Every summer, glasses wearers have the problem of switching between sunglasses and prescription glasses. Out of the office for a snack outside, into a shop for a quick errand, one minute it’s cloudy, then sunny again, and so it goes on all day. You constantly have to handle two pairs of glasses and take out glasses cases. Changing light conditions are also an annoying problem for outdoor sports enthusiasts with impaired vision. But there is a solution! Self-tinting glasses do the work for you and are suitably tinted for any light
What are the advantages of photochromic sunglasses?
Dark lenses at lunch in the street café, lightly tinted lenses when the sky is overcast, clear lenses in the evening in front of the TV – self-tinting glasses are sunglasses and normal glasses in one and offer the greatest possible flexibility and glare protection in every light situation. However, the term self-tinting glasses is actually wrong, because only the lenses tint, not the entire glasses. What is correct, however, is that this invention makes the lives of glasses wearers a whole lot easier.
The idea was discovered by two American chemists, Stanley Donald Stookey and William Armistead, who patented the so-called photochromic lens in 1964. Their inspiration was nature: plants turn according to the light, the so-called phototropism. That is why self-tinting glasses are also called phototropic glasses.
And how do photochromic glasses work exactly?
The same chemical reaction is used for self-tinting lenses as for exposing black and white photos. Silver bromide or silver chloride is incorporated into the lens. UV light causes the silver compounds to break down into their components and the silver forms tiny crystals that change the colour of the glass. In black-and-white photos, this reaction is interrupted and fixed after exposure. The tint – and thus the image in the photo – remains.
With self-tinting lenses, on the other hand, nothing is fixed. As soon as you leave the sun and go back into the dark office, the silver crystals dissolve again and the chemical reaction proceeds in reverse. With photochromic glasses, the sunglass effect is only present when you really need it. The brightening process, however, is somewhat slower than the darkening process, which lasts only 15 to 30 seconds, depending on the lens technology. But after one or two minutes you will have clear vision again, even indoors. The temperature also influences the tint of photochromic lenses: the colder it is, the darker the lens becomes. Especially for people with light-sensitive eyes, the advantage of self-tinting lenses is that the eyes tire less quickly.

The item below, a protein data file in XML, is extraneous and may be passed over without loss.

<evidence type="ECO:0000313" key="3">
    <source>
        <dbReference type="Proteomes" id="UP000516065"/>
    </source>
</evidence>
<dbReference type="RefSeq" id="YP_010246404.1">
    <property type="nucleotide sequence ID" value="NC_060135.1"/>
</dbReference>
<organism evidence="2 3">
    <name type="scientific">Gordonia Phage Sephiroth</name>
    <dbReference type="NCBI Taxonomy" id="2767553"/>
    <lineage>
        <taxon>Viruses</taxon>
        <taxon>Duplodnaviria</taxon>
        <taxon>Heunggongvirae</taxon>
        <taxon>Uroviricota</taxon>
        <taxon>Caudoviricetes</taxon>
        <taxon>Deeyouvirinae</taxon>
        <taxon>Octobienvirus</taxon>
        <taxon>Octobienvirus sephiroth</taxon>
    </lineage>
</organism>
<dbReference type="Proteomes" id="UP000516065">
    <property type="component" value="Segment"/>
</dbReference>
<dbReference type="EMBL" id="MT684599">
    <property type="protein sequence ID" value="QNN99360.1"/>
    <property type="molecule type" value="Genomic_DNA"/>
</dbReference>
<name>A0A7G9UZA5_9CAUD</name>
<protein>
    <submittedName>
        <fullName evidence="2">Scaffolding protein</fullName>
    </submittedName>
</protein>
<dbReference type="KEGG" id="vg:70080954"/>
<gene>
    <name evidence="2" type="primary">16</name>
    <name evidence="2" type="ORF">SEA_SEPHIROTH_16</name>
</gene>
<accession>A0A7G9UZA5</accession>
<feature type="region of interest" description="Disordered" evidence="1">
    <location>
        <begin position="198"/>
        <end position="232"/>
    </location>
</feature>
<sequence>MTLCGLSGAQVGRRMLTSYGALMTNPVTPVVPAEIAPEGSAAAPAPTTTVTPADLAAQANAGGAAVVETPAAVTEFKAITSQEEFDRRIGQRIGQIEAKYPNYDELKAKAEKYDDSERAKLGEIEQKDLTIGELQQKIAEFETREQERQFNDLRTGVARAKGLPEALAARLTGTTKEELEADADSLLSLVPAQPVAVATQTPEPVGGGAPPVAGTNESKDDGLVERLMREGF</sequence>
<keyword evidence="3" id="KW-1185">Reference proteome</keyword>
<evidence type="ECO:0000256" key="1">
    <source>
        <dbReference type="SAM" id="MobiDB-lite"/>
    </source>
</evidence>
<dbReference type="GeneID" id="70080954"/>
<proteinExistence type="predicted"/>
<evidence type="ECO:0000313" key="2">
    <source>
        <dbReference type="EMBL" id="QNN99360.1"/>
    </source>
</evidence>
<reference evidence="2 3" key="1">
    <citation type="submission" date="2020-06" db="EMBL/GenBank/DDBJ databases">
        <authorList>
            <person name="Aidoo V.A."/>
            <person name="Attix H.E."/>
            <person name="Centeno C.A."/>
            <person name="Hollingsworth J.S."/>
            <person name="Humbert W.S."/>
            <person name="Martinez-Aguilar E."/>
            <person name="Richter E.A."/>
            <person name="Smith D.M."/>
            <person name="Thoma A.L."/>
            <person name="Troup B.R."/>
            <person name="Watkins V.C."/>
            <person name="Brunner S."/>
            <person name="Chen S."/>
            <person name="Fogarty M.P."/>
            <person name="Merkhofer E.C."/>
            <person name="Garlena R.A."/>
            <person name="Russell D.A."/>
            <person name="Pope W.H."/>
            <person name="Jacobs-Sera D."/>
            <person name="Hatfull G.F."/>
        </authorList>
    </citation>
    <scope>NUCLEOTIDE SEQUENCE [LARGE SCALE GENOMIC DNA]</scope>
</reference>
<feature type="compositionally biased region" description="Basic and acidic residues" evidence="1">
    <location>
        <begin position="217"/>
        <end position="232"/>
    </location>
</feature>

Self-Tinting Lenses: What You Should Know
When buying new self-tinting glasses, you should make sure that they have high-quality UV protection according to EU standards. After all, they also function as sunglasses, and a dark tint without a suitable UV filter against UV-A and UV-B rays does more harm to the eyes than good. For particularly strong UV radiation, for example at the beach or on snow-covered peaks, you should, however, go for regular sunglasses of protection category 3 or 4 as photochromic lenses are usually not suitable for this level.
For outdoor sports like running or cycling, on the other hand, self-tinting sunglasses are the perfect choice. No more stopping to change your glasses, no more squinting your eyes in sudden brightness. Thanks to self-tinting lenses, outdoor sports are twice as enjoyable. And the UV rays stay where they belong – behind the UV filter barrier.
Special Case: Driving with Photochromic Glasses
Conventional self-tinting glasses are only suitable to a limited extent for driving, because the windscreen of the car absorbs a large proportion of UV light. Therefore, the molecules in the lens do not adjust to the actual brightness, the lenses remain clear or are only slightly tinted. Here, the anti-glare protection of normal sunglasses has a clear advantage and guarantees the best visibility in road traffic even in bright sun. If you travel more by train or bike anyway, this small disadvantage of photochromic glasses is not so significant. For frequent drivers, there are special self-tinting driving glasses from some manufacturers, but they can be quite expensive.
How much do photochromic lenses cost?
Once you have found your favourite model in our online shop, your new glasses with self-tinting lenses are just a few clicks away. Simply click on “Order with prescription”, enter your prescription values in our Digital Opticians form and tick the self-tinting option in the Tinting category further down. Depending on your selected lens brand, you can choose from various lens tints such as blue, grey, green, brown, bronze and purple. By the way, photochromic lenses are available from just £110.